L&R Medical

Common conditions

If you, a relative or someone your know has leg and foot conditions it’s important that you do something as early as possible to prevent the condition getting worse.

These are some of the early signs and symptoms to look out for.

Varicose veins

Leg veins become much more visible and can be seen above the skin. They look blue/purple in colour. The veins or the entire leg may ache, itch or feel heavy. The bulging veins feel tender to the touch.

Ankle flare

A collection of tiny veins on the ankle or instep of the foot that show a reddish tone to the skin, which fade when pressed by a finger.

Tired achy legs

Legs feel heavy and ache at the end of the day or when you’ve been standing for a while. The tired, heavy feeling is often relieved by putting your feet up.

Swollen legs and feet

On occasion legs and ankles can become swollen and feel uncomfortable. This is known as oedema and it happens when fluid in our lower legs or feet has trouble returning back up through the body.

Spider and Superficial Veins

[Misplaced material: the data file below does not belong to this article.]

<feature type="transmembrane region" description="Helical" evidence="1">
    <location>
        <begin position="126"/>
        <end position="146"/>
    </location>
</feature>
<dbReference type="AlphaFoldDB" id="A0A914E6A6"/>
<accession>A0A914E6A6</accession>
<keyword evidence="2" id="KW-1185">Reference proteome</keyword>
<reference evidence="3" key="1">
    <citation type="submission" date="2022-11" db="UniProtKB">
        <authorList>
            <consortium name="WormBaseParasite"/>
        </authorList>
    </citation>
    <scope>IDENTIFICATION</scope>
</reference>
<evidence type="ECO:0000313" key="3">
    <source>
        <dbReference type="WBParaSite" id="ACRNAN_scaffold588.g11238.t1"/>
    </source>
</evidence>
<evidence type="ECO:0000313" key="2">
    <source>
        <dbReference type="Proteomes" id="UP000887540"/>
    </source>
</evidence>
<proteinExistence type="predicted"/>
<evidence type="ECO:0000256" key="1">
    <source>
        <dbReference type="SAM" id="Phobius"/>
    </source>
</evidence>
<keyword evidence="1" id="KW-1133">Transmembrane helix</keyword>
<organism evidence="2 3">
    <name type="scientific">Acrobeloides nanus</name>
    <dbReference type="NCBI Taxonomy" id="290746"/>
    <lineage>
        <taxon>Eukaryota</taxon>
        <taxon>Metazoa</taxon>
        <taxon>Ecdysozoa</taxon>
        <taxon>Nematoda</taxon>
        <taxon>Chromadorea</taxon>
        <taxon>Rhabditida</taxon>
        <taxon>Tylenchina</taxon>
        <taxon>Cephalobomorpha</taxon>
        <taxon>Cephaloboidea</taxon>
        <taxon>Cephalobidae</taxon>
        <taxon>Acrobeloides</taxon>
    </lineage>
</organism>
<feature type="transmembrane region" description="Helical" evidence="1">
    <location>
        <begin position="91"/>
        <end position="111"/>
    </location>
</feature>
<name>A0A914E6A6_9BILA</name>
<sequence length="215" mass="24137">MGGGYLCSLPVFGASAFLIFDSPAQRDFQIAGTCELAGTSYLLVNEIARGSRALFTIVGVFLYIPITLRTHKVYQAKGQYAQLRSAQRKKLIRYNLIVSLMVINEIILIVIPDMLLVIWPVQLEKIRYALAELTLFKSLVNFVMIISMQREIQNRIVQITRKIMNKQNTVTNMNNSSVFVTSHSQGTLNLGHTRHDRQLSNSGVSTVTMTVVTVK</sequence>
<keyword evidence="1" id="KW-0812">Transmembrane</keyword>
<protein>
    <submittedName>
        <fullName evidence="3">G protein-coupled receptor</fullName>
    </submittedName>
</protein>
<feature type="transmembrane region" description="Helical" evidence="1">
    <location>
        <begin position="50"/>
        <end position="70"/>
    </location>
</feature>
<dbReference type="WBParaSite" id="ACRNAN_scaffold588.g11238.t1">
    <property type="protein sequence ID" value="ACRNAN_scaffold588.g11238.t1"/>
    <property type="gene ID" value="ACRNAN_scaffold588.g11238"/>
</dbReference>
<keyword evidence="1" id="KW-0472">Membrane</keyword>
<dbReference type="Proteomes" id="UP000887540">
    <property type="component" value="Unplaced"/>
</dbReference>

Spider veins are a web of thread like veins which are visible on the surface of the skin and are generally not painful

Reddish/brown staining

As we get older our skin may lose its softness, elasticity and smoothness. You may notice unusual changes such as reddish/brown staining above your ankles.

Thrombosis in pregnancy

Thrombosis is when a blood clot narrows or blocks a blood vessel. Thrombosis is one of the more common complications of pregnancy.

Scaly, itchy or dry skin

Thickening of the top layer of the skin gives a scaly appearance. The flaky skin can be prone to infections and feel itchy. This can range from a mild dry skin to a more severe thickening giving large thick flakes of skin (this is also known as hyperkeratosis).

Varicose eczema

Small cracks in the skin due to scratching or tissue breakdown. It’s usually red and very itchy with scaly patches, and occurs above the ankle.

Venous Leg Ulcer

A leg ulcer is an open wound below the knee or on the foot which fails to heal after two weeks. It is unlikely to get better without treatment from a nurse or GP.


Lymphoedema is a build up of fluid in the tissues (called lymph), presenting as a chronic swelling in the affected area. It occurs either because of a genetic abnormality or more commonly it is caused by cancer treatment, severe venous disease or injury.